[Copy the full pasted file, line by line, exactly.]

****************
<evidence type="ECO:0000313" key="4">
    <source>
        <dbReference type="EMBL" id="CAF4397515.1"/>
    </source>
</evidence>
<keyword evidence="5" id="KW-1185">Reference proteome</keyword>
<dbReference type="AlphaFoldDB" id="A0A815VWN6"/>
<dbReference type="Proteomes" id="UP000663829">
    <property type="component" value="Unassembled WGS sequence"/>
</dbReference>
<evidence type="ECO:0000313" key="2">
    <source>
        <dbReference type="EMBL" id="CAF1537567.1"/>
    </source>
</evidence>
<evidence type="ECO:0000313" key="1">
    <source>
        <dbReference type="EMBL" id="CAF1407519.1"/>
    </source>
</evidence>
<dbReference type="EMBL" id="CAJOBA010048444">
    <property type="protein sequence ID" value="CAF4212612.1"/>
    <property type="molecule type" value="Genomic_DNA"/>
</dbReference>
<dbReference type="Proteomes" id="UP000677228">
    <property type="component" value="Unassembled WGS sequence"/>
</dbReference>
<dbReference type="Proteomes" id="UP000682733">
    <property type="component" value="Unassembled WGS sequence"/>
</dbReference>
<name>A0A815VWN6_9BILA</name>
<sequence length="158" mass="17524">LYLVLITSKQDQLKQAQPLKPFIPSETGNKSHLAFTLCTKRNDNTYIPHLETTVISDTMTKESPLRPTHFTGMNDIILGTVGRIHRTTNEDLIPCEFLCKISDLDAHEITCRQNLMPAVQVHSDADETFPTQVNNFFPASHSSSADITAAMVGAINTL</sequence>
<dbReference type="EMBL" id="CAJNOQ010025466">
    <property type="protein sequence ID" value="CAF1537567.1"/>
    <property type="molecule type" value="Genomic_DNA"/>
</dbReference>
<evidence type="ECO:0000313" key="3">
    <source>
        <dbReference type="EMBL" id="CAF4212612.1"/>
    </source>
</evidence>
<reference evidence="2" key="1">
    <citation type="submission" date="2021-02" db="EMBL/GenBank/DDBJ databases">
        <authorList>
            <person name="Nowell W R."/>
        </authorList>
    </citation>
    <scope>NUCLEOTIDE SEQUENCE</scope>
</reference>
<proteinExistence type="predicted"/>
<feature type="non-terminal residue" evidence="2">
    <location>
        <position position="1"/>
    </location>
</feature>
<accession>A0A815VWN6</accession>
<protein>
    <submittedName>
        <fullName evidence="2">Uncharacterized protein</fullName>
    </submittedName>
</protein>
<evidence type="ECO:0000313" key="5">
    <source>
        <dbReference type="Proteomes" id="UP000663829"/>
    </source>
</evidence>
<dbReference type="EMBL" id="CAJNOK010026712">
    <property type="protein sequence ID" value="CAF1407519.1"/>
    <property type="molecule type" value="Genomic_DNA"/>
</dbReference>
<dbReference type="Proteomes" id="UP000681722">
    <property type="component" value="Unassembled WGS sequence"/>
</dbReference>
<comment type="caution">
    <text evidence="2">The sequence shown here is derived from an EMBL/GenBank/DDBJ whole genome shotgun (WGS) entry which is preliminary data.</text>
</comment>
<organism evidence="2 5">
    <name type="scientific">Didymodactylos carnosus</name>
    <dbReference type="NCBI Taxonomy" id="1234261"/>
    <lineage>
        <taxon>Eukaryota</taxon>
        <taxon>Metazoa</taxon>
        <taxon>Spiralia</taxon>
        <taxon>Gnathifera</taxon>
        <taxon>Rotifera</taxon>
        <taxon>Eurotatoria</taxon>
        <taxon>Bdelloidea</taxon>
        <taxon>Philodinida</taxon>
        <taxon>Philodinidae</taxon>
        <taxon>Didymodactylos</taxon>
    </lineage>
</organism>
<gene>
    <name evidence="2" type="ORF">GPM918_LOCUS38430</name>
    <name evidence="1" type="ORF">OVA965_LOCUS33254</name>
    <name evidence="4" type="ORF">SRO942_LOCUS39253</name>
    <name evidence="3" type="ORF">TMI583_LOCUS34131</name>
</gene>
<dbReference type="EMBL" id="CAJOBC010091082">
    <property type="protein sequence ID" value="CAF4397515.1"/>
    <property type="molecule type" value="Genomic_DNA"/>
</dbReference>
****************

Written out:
<evidence type="ECO:0000313" key="4">
    <source>
        <dbReference type="EMBL" id="CAF4397515.1"/>
    </source>
</evidence>
<keyword evidence="5" id="KW-1185">Reference proteome</keyword>
<dbReference type="AlphaFoldDB" id="A0A815VWN6"/>
<dbReference type="Proteomes" id="UP000663829">
    <property type="component" value="Unassembled WGS sequence"/>
</dbReference>
<evidence type="ECO:0000313" key="2">
    <source>
        <dbReference type="EMBL" id="CAF1537567.1"/>
    </source>
</evidence>
<evidence type="ECO:0000313" key="1">
    <source>
        <dbReference type="EMBL" id="CAF1407519.1"/>
    </source>
</evidence>
<dbReference type="EMBL" id="CAJOBA010048444">
    <property type="protein sequence ID" value="CAF4212612.1"/>
    <property type="molecule type" value="Genomic_DNA"/>
</dbReference>
<dbReference type="Proteomes" id="UP000677228">
    <property type="component" value="Unassembled WGS sequence"/>
</dbReference>
<dbReference type="Proteomes" id="UP000682733">
    <property type="component" value="Unassembled WGS sequence"/>
</dbReference>
<name>A0A815VWN6_9BILA</name>
<sequence length="158" mass="17524">LYLVLITSKQDQLKQAQPLKPFIPSETGNKSHLAFTLCTKRNDNTYIPHLETTVISDTMTKESPLRPTHFTGMNDIILGTVGRIHRTTNEDLIPCEFLCKISDLDAHEITCRQNLMPAVQVHSDADETFPTQVNNFFPASHSSSADITAAMVGAINTL</sequence>
<dbReference type="EMBL" id="CAJNOQ010025466">
    <property type="protein sequence ID" value="CAF1537567.1"/>
    <property type="molecule type" value="Genomic_DNA"/>
</dbReference>
<evidence type="ECO:0000313" key="3">
    <source>
        <dbReference type="EMBL" id="CAF4212612.1"/>
    </source>
</evidence>
<reference evidence="2" key="1">
    <citation type="submission" date="2021-02" db="EMBL/GenBank/DDBJ databases">
        <authorList>
            <person name="Nowell W R."/>
        </authorList>
    </citation>
    <scope>NUCLEOTIDE SEQUENCE</scope>
</reference>
<proteinExistence type="predicted"/>
<feature type="non-terminal residue" evidence="2">
    <location>
        <position position="1"/>
    </location>
</feature>
<accession>A0A815VWN6</accession>
<protein>
    <submittedName>
        <fullName evidence="2">Uncharacterized protein</fullName>
    </submittedName>
</protein>
<evidence type="ECO:0000313" key="5">
    <source>
        <dbReference type="Proteomes" id="UP000663829"/>
    </source>
</evidence>
<dbReference type="EMBL" id="CAJNOK010026712">
    <property type="protein sequence ID" value="CAF1407519.1"/>
    <property type="molecule type" value="Genomic_DNA"/>
</dbReference>
<dbReference type="Proteomes" id="UP000681722">
    <property type="component" value="Unassembled WGS sequence"/>
</dbReference>
<comment type="caution">
    <text evidence="2">The sequence shown here is derived from an EMBL/GenBank/DDBJ whole genome shotgun (WGS) entry which is preliminary data.</text>
</comment>
<organism evidence="2 5">
    <name type="scientific">Didymodactylos carnosus</name>
    <dbReference type="NCBI Taxonomy" id="1234261"/>
    <lineage>
        <taxon>Eukaryota</taxon>
        <taxon>Metazoa</taxon>
        <taxon>Spiralia</taxon>
        <taxon>Gnathifera</taxon>
        <taxon>Rotifera</taxon>
        <taxon>Eurotatoria</taxon>
        <taxon>Bdelloidea</taxon>
        <taxon>Philodinida</taxon>
        <taxon>Philodinidae</taxon>
        <taxon>Didymodactylos</taxon>
    </lineage>
</organism>
<gene>
    <name evidence="2" type="ORF">GPM918_LOCUS38430</name>
    <name evidence="1" type="ORF">OVA965_LOCUS33254</name>
    <name evidence="4" type="ORF">SRO942_LOCUS39253</name>
    <name evidence="3" type="ORF">TMI583_LOCUS34131</name>
</gene>
<dbReference type="EMBL" id="CAJOBC010091082">
    <property type="protein sequence ID" value="CAF4397515.1"/>
    <property type="molecule type" value="Genomic_DNA"/>
</dbReference>